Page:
Thursday, April 29, 2010
We had some controversy at Chamberlain High School when a group of students were asked to change a racially charged T-Shirt they wore to school. The issue highlighted tensions that need to be addressed in our community in an on-going way.
It’s my hope the anger and passion raised on different sides of the issue can be a teachable moment. I pray for people to channel their energy into better understanding and work through the problems.
Our SCJ mission statement calls us precisely to be bridge builders between cultures, prophets of love and servants of reconciliation.
Our SCJ mission statement calls us precisely to be bridge builders
between cultures, prophets of love and servants of reconciliation.
Our team called a meeting for our high school students after school, and I stopped in to listen.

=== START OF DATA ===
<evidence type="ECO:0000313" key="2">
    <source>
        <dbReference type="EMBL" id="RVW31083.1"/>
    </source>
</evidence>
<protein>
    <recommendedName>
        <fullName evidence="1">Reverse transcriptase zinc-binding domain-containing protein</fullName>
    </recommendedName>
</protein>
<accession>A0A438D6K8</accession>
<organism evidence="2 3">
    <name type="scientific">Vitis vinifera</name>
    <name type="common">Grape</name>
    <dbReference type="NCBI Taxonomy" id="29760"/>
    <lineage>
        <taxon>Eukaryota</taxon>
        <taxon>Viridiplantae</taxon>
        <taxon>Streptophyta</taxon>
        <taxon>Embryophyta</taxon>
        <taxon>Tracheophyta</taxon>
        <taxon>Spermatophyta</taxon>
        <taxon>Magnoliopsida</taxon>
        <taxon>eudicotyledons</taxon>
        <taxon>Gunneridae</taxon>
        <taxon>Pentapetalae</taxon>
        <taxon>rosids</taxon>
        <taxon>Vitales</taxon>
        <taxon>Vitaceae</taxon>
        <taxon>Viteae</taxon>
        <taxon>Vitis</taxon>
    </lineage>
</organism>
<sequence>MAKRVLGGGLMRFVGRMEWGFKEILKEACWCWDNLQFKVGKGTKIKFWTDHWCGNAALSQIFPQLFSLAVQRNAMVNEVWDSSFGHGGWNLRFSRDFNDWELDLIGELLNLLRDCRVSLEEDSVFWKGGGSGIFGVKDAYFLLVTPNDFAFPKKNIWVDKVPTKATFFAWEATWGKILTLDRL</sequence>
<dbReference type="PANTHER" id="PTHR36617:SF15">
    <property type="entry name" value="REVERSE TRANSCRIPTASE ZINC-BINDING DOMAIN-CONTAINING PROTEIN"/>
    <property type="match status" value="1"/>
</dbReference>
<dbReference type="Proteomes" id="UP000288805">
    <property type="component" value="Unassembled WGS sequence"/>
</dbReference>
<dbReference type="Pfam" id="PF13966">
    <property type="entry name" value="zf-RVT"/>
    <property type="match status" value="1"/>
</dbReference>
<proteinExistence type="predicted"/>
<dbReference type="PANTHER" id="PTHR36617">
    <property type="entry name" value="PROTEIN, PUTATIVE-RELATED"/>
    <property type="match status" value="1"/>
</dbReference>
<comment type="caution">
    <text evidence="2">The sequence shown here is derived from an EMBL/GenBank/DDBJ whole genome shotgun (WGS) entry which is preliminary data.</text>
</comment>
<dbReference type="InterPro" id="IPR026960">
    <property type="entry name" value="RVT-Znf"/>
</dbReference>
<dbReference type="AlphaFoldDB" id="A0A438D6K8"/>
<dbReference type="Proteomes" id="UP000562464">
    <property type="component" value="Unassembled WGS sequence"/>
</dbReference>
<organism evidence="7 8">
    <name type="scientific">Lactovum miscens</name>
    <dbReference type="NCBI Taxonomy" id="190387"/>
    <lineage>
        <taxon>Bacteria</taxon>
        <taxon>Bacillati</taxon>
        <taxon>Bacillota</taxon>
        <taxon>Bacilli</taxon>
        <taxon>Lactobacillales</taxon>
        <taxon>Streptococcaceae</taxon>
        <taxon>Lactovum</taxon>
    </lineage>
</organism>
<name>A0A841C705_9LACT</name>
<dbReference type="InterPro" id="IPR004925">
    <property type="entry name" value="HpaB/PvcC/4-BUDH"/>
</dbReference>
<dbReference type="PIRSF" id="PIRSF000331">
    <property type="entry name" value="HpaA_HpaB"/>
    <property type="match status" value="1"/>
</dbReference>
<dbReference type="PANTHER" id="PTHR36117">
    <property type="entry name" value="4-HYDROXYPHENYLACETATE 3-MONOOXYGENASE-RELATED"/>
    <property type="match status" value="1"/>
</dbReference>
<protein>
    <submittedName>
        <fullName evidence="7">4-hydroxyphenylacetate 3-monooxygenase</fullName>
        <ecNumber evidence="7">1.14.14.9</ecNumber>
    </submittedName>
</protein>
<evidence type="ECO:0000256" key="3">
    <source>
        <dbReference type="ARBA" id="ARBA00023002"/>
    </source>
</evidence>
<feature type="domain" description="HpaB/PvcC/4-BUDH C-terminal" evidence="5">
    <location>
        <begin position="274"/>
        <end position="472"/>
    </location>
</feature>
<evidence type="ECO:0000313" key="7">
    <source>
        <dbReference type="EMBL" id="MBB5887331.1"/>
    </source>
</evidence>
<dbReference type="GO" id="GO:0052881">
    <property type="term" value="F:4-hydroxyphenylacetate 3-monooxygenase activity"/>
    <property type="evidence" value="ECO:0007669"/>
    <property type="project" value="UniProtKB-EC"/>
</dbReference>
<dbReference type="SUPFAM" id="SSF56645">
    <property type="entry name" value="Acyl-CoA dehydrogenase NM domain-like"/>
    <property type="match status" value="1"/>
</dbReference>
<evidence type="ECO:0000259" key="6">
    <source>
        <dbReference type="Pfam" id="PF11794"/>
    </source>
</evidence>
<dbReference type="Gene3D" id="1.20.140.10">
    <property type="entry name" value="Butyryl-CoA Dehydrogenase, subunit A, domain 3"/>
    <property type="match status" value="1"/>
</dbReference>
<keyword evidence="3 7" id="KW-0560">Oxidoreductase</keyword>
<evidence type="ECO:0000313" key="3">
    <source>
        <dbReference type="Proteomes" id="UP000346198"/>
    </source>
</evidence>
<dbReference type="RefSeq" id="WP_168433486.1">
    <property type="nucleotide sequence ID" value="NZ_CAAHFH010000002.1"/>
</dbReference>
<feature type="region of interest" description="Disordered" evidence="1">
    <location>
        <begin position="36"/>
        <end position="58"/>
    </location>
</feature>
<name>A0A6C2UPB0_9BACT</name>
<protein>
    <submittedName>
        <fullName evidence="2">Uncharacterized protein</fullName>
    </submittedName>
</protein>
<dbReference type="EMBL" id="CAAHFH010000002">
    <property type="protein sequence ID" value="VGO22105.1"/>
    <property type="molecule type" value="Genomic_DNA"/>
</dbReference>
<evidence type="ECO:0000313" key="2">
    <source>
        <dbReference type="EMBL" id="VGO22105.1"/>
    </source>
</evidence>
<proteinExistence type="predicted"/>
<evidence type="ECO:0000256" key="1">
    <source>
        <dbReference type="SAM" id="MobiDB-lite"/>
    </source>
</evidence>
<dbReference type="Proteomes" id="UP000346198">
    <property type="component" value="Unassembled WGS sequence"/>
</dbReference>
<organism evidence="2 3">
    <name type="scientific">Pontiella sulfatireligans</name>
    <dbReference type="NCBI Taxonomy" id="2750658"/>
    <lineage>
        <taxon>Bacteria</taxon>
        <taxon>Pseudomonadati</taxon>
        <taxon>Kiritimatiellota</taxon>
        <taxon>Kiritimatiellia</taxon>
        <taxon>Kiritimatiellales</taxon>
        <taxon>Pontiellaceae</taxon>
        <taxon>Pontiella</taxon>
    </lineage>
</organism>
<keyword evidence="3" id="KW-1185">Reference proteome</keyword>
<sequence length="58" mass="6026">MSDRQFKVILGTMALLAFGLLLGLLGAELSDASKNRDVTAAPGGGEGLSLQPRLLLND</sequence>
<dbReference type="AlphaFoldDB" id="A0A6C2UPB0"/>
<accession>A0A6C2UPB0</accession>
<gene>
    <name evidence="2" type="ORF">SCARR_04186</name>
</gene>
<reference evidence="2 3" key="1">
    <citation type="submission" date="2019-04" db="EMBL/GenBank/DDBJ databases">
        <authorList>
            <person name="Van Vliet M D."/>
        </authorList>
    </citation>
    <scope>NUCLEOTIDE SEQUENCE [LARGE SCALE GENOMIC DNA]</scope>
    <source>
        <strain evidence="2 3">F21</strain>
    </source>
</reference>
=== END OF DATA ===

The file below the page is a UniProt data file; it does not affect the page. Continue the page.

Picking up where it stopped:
Sometimes, it’s hard to get teenagers to talk about what’s going on inside, but today our students spoke very freely and honestly.
We want our children to be proud of their culture, but they all know the sting of being “eyeballed” due to the color of their skin. One student spoke of the difficulty of finding your way between two cultures. Another told how important it is to hang tough and not let discouraging remarks get you down.
On a lighter note, while I was working in the office, I saw soap bubbles drifting by my window.
I just had to take a break and go out and see what the kids on the playground were up to. Some of the girls had to show me their flips and spins on the playground equipment.
Then, I got involved in a game of tag. First, that meant lots more running around than I wanted to do, but as our ranks quickly grew, everyone bunched together and just kept exchanging quick taps of “you’re it!”
Those brief breaks and encounters with the kids are what keeps me going.